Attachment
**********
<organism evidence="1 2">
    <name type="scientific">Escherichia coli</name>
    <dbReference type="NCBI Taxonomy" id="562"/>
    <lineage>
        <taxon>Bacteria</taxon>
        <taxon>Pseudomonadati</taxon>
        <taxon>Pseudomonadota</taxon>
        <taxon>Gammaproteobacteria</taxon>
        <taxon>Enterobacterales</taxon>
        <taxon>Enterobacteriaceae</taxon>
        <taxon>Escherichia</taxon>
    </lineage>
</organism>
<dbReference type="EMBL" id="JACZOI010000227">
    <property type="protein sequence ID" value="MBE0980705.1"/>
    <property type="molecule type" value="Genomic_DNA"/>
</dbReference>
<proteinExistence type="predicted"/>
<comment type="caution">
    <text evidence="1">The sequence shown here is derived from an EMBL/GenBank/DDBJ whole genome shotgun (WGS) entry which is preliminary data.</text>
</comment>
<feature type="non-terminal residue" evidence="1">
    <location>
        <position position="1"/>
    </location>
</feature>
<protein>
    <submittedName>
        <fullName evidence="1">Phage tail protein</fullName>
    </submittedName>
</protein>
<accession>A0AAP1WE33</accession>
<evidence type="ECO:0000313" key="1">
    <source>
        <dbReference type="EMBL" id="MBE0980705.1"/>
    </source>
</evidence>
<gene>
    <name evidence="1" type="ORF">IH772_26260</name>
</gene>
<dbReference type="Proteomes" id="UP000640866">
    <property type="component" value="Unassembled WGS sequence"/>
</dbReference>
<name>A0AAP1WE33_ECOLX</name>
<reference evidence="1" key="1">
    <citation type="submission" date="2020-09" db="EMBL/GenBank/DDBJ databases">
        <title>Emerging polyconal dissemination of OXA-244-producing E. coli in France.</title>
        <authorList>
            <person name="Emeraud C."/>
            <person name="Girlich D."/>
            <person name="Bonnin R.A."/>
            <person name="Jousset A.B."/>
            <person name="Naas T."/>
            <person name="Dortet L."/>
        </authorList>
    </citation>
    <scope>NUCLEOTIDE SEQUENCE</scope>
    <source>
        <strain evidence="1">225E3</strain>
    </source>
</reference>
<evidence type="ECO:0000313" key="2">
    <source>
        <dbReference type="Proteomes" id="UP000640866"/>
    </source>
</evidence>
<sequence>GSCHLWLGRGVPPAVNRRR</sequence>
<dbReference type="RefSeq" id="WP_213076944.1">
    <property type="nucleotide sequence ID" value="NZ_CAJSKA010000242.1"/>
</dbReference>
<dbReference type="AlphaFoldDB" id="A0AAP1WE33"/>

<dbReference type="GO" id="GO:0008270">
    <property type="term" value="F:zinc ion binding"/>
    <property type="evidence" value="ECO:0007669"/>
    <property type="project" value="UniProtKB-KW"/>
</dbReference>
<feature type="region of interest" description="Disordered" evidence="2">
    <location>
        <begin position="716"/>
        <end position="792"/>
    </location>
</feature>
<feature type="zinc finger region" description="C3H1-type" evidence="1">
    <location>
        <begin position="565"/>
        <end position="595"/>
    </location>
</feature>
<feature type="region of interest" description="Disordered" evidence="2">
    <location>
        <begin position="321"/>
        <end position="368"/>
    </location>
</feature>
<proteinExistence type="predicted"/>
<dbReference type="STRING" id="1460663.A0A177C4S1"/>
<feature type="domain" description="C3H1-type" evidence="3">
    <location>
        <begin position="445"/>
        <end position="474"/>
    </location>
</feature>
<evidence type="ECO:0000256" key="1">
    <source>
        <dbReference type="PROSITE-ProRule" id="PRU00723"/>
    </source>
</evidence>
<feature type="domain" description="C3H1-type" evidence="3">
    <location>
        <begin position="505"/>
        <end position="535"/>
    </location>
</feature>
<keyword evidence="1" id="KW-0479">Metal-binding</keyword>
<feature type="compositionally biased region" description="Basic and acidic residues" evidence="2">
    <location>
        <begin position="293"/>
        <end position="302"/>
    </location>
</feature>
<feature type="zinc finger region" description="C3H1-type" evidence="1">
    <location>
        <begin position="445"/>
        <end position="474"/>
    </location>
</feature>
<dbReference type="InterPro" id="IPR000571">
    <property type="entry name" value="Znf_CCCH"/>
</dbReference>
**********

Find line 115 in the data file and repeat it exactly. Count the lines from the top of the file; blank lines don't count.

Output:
<feature type="compositionally biased region" description="Basic and acidic residues" evidence="2">